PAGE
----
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Climate Dynamics

, Volume 47, Issue 11, pp 3547–3573 | Cite as

The regional impact of Land-Use Land-cover Change (LULCC) over West Africa from an ensemble of global climate models under the auspices of the WAMME2 project

  • Aaron Anthony Boone
  • Yongkang Xue
  • Fernando De Sales
  • Ruth E. Comer
  • Samson Hagos
  • Sarith Mahanama
  • Kathleen Schiro
  • Guoqiong Song
  • Guiling Wang
  • S. Li
  • Carlos R. Mechoso
Article

Abstract

The population of the Sahel region of West Africa has approximately doubled in the past 50 years, and could potentially double again by the middle of this century. This has led to the northward expansion of agricultural areas at the expense of natural savanna, leading to widespread land use -land cover change (LULCC). Because there is strong evidence of significant surface-atmosphere coupling in this region, one of the main goals of the West African Monsoon Modeling and Evaluation project phase II is to provide basic understanding of LULCC on the regional climate, and to evaluate the sensitivity of the seasonal variability of the West African Monsoon to LULCC. The prescribed LULCC is based on the changes from 1950 through 1990, representing a maximum feasible degradation scenario in the past half century. It is applied to 5 state of the art global climate models (GCMs) over a 6-year simulation period. Multiple GCMs are used because the magnitude of the impact of LULCC depends on model-dependent coupling strength between the surface and the overlying atmosphere, the magnitude of the surface biophysical changes, and how the key processes linking the surface with the atmosphere are parameterized within a particular model framework. Land cover maps and surface parameters may vary widely among models; therefore a special effort was made to impose consistent biogeophysical responses of surface parameters to LULCC using a simple experimental setup. The prescribed LULCC corresponds to degraded vegetation conditions, which mainly cause increases in the Bowen ratio and decreases in the surface net radiation, and result in a significant reduction in surface evaporation (upwards of 1 mm day−1 over a large part of the Sahel). This, in turn, mainly leads to less moisture convergence and precipitation over the LULCC zone. The overall impact is a rainfall reduction with every model, which ranges across models from 4 to 25 % averaged over the Sahel, and a southward shift of the rainfall peak in three of the five models which evokes a precipitation dipole pattern which is consistent with the observed pattern for dry climate anomalies over this region. The African Easterly Jet shifts equator-ward, although the strength of this change varies considerably among the models. In most of the models, the main factor causing diabatic cooling of the upper troposphere and enhanced subsidence over the region of LULCC is the reduction of convective heating rates linked to reduced latent heat flux and moisture flux convergence. In broad agreement with previous studies, the impact of degradation on the regional climate is found to vary among the different models, however, the signal is stronger and more consistent between the models here than in previous inter-comparison projects. This is likely related to our emphasis on prioritizing a consistent impact of LULCC on the surface biophysical properties.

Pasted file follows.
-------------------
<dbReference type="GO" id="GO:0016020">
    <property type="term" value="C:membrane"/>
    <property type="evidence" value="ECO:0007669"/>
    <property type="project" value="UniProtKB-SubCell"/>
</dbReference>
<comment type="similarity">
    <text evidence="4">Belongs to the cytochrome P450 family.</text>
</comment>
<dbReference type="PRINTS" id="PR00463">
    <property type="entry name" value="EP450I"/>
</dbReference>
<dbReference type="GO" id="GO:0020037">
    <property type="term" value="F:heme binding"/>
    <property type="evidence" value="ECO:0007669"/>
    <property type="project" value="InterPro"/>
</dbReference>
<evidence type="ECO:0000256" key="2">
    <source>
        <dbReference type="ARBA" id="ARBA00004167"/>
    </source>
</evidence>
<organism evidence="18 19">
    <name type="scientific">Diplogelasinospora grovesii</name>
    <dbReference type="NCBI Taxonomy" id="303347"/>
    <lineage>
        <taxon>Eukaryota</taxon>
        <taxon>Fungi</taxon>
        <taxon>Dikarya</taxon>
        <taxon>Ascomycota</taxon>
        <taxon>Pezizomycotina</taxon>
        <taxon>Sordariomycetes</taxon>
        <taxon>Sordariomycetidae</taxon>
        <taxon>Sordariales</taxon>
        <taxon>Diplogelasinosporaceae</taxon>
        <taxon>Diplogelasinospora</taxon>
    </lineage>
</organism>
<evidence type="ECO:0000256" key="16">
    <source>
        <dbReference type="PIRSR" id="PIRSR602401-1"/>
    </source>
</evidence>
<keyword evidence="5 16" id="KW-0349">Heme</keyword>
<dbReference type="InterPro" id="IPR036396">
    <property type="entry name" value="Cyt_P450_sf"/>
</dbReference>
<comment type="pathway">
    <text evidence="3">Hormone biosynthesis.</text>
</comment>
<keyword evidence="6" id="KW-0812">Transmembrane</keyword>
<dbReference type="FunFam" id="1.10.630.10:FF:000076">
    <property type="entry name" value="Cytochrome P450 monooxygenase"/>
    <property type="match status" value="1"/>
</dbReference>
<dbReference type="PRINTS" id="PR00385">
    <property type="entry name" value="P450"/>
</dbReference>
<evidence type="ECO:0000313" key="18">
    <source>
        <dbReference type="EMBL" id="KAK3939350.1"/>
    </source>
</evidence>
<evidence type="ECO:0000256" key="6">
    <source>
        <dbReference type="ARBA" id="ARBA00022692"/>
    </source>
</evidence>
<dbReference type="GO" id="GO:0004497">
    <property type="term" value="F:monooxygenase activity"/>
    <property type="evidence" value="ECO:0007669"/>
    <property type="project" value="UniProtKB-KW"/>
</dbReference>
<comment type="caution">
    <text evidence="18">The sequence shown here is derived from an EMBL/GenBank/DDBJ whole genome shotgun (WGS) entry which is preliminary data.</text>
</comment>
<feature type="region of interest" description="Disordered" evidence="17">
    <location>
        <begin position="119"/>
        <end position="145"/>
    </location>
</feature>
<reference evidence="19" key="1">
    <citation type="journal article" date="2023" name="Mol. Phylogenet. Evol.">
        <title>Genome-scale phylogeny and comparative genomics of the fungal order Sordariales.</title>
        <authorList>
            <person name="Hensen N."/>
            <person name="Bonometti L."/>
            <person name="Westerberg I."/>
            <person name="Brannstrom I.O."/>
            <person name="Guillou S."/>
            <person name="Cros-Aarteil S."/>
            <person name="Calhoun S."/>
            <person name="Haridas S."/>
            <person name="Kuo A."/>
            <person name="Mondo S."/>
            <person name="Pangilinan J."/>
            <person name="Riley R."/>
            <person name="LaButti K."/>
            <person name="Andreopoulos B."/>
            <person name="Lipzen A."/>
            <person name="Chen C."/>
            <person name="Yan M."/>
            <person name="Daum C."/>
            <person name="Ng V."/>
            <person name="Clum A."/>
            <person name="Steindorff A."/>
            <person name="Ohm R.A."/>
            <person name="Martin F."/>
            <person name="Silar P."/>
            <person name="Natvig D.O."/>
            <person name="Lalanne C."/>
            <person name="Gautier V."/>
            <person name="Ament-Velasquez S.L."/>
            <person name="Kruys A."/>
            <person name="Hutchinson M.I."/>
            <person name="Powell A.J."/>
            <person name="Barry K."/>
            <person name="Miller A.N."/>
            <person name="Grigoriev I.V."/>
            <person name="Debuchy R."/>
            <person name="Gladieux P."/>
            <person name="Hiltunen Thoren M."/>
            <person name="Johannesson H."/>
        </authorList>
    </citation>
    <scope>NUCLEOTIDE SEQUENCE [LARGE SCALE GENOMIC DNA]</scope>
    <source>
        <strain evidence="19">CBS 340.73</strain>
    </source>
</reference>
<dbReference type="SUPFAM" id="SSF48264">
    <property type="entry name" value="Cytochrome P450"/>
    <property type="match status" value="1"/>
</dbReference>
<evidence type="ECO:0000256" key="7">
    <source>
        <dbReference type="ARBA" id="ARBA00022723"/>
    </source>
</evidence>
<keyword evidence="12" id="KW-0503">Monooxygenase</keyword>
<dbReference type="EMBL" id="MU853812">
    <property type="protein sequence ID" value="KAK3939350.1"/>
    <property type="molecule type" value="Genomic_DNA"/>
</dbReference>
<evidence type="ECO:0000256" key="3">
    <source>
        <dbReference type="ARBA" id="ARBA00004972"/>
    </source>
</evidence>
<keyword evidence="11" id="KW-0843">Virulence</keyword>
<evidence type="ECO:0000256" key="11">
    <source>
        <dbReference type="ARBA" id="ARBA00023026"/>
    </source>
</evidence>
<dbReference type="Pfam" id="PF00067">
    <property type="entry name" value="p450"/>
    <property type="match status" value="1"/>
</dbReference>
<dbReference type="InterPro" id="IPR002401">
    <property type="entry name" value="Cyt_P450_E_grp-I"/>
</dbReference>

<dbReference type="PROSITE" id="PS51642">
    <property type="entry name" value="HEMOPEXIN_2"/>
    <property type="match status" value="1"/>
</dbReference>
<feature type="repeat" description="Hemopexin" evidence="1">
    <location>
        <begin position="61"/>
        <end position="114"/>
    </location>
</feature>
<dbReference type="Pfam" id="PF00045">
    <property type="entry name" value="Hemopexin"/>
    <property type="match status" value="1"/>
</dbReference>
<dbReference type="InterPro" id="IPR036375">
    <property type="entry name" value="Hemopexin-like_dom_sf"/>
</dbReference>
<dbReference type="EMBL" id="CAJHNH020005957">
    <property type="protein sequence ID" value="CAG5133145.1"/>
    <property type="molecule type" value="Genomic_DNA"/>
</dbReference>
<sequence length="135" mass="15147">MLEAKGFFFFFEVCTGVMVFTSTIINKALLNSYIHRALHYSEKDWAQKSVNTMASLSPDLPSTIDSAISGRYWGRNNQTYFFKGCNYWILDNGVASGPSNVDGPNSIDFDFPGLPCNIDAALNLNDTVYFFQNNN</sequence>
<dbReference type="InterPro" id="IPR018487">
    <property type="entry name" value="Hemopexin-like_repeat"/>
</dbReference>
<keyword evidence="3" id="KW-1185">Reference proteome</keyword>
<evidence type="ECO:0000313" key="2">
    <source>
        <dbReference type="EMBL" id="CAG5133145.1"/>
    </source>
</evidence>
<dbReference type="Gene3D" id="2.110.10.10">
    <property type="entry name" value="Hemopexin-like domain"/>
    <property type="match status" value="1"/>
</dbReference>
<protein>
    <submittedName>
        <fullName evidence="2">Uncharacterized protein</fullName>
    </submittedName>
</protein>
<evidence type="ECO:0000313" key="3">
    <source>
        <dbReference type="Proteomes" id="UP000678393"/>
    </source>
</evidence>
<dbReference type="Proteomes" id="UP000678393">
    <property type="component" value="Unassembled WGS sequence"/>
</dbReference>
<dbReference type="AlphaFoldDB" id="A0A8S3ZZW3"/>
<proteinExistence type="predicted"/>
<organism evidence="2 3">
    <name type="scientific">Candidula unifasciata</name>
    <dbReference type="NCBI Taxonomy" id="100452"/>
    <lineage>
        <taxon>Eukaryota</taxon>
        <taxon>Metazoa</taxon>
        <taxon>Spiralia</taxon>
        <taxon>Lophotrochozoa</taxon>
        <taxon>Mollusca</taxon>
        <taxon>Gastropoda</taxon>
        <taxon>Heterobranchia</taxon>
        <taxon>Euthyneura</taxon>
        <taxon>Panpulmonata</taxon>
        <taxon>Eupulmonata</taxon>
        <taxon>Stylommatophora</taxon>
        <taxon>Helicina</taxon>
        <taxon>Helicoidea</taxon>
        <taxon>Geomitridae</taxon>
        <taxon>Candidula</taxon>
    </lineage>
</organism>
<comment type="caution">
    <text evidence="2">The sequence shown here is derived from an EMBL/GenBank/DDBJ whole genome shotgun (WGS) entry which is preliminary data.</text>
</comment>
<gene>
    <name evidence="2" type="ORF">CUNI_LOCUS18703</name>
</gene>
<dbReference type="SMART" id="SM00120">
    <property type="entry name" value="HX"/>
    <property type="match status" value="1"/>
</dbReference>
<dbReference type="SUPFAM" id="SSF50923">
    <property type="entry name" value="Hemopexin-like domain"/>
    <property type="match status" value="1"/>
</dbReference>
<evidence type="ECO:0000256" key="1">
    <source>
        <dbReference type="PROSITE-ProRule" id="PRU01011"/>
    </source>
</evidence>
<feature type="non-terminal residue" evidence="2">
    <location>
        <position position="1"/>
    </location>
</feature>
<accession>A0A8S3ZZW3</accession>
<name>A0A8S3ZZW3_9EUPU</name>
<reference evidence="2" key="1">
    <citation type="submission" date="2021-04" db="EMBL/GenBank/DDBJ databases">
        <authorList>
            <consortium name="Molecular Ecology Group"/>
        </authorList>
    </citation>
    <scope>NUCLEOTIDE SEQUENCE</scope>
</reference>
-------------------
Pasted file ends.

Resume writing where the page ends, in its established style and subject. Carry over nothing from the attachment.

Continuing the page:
Keywords

African monsoon Land use land cover change Land degradation Climate simulations Land surface models Land–atmosphere coupling 

Notes

Acknowledgments

This study was supported by the French component of AMMA. Based on French initiative, AMMA was built by an international scientific group and is currently funded by a large number of agencies, especially from France, UK, US and Africa. It has been beneficiary of a major financial contribution from the European Community’s Sixth Framework Research Programme. Detailed information on scientific coordination and funding is available on the AMMA International website http://www.amma-international.org. The authors acknowledge the ESPRI/IPSL database team for hosting the WAMME2 workspace within the framework of the AMMA database, and to K. Ramage, S. Bouffies-Cloche, and L. Fleury for their kind assistance with the WAMME2 database. We wish to acknowledge comments by R. Koster. R. Comer’s contribution was funded by the UK Department for International Development (DFID). The WAMME activity and analysis are supported by U.S. NSF Grants AGS-1115506 and AGS-1419526.

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Copyright information

© Springer-Verlag Berlin Heidelberg 2016

Authors and Affiliations

  • Aaron Anthony Boone
    • 1
  • Yongkang Xue
    • 2
  • Fernando De Sales
    • 7
  • Ruth E. Comer
    • 4
  • Samson Hagos
    • 5
  • Sarith Mahanama
    • 6
  • Kathleen Schiro
    • 2
  • Guoqiong Song
    • 2
  • Guiling Wang
    • 3
  • S. Li
    • 2
  • Carlos R. Mechoso
    • 2
  1. 1.CNRM UMR 3589Météo-France/CNRSToulouseFrance
  2. 2.University of CaliforniaLos AngelesUSA
  3. 3.University of ConnecticutStorrsUSA
  4. 4.Met Office Hadley CentreExeterUK
  5. 5.Pacific Northwest National LaboratoryRichlandUSA
  6. 6.SSAI, Lanham, MD, and Global Modeling and Assimilation Office, NASA Goddard Space Flight CenterGreenbeltUSA
  7. 7.San Diego State UniversitySan DiegoUSA

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